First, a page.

We wanted to know how far Internet-based initiatives have come, and how open access has fared, in meeting the information needs of surgeons in LIC. We found that HINARI has come a very long way with a large library accessed with increasing frequency. However, we found that surgeons who have access to an even larger library (Ptolemy) make regular and repeated use of an even broader range of journals. If Ptolemy users were limited to only those higher impact factor journals available through HINARI, nearly 50% of their clinically relevant reading would be curtailed. We also found that the open access journal with the highest impact factor, “PLoS Medicine”, is widely read in Africa and is read in a manner that very closely mirrors the burden of disease in Africa. This is encouraging evidence that these Internet-based initiatives are achieving their goals of improving access to the peer-reviewed medical literature in LIC.
We draw attention to several limitations. First, in our comparison between Ptolemy and HINARI, we used the theoretical list of journals available through HINARI rather than confirming they were actually downloadable in Africa. Previous publications have shown 57% of the 150 HINARI journals with the highest impact factors could not actually be accessed from Peru in 2007 [21
]. According to Smith’s survey of postgraduate doctors in four African teaching hospitals, only 24–73% of physicians were even aware of HINARI, and as many as 90% usually access the Internet from a café, but HINARI is only available through an institution [19
Second, “PLoS Medicine” is a general medical journal, not a surgical journal. We recognize that the reading patterns of surgeons likely do not match those of internists and therefore our conclusions cannot be applied specifically to the information needs of orthopaedic surgeons. However, “PLoS Medicine” is the most frequently cited (and thus highest impact factor) open access journal, so we chose to analyze its readership. Surgically relevant public health, musculoskeletal and trauma topics are often well-represented in subscription-based general medical journals, and given the preponderance of musculoskeletal complaints to primary caregivers, we believe that journals such as “PLoS Medicine” should be covering musculoskeletal topics. For comparison, of the nearly 4000 papers published in “PLoS ONE” in 2009, only 21 specifically concern surgery [16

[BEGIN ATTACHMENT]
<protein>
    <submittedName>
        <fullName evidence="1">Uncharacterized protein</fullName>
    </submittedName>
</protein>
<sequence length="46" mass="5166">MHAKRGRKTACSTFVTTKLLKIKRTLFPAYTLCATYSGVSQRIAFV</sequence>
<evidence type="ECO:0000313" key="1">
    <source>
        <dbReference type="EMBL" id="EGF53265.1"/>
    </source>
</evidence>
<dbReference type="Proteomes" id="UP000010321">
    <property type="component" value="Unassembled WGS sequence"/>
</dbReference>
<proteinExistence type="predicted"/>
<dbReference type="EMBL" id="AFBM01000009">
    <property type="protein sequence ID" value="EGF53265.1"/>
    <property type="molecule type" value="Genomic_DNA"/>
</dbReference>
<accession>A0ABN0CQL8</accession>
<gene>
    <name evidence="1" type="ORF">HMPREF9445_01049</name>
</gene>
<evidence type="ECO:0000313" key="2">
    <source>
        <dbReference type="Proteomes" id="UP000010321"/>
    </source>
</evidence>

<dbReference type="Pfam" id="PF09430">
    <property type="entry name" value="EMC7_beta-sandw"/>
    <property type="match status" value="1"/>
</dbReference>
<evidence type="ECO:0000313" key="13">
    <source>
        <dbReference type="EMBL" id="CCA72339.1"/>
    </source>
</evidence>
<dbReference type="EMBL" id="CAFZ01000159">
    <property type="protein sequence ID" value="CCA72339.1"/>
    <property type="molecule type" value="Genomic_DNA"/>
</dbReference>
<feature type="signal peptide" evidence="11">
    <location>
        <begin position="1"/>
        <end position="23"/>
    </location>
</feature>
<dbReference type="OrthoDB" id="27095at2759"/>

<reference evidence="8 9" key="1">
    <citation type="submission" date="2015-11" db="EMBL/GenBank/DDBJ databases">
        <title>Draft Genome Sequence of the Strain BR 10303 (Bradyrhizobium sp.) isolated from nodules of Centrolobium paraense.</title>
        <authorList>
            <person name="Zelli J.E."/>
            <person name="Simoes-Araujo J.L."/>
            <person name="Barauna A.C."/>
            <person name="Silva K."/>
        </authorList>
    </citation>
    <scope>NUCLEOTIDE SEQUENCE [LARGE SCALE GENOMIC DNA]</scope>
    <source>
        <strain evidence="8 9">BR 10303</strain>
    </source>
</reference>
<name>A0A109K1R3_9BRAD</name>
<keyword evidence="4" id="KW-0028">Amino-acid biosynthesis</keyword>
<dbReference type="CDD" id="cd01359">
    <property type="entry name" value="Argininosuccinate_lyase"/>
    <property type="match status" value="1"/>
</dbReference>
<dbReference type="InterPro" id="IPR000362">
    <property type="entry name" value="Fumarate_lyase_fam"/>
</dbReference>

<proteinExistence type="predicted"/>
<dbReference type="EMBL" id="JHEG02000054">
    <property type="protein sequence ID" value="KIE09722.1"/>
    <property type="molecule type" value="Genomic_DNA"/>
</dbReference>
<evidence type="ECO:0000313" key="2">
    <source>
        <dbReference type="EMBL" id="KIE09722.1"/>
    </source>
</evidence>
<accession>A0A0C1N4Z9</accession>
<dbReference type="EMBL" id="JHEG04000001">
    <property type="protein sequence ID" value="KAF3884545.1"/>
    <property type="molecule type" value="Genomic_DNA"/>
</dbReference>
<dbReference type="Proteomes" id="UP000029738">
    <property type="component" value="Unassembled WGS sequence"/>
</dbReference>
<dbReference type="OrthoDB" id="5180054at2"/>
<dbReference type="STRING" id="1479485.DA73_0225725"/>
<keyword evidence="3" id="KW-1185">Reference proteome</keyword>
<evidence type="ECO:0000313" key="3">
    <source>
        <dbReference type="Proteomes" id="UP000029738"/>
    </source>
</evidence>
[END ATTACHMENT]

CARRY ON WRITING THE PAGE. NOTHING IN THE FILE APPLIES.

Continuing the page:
]. Public Library of Science publications may not be overflowing with orthopaedic information, but there is a burgeoning of surgery- and orthopaedic-specific open access journals, some of which cater specifically to the needs of LIC [7
A third limitation is the lack of quantitative data about additional free Internet-based sources of orthopaedic knowledge. Smith et al. found that across 333 postgraduate doctors in four African teaching hospitals, “90% had heard of PubMed, 78% of BMJ on line, 49% the Cochrane Library, 47% HINARI, and 19% BioMedCentral” [19
]. Surgeons in low- or middle-income countries may need more basic information than that provided in peer-reviewed journals, but one survey of surgeons in LIC found that the most sought-after electronic resource was journal articles, while electronic textbooks were a distant second [4
]. None the less, useful free Internet-based resources may include (but are not limited to) Wheeless [22
], eMedicine [8
], Global HELP [9
], orthopaedic case discussion sites [14
], or free patient information resources [1
]. These services are of variable value and quality, and most LIC surgeons we know are sophisticated enough to value peer-reviewed sources.
Language of publication is another limitation when assessing utility and accessibility of online medical resources. English has a wider dispersion than any other language and is commonly considered the lingua franca of the modern world, but the number of English speakers in various regions or countries is extremely difficult to define. “PLoS Medicine” readership data lumps North, Central and South America, but one might surmise that the greatest usage takes place in the English-speaking north. Likewise, though English is a common second language in Europe, preference for materials in one’s native language may explain the lower readership per healthcare worker in Europe.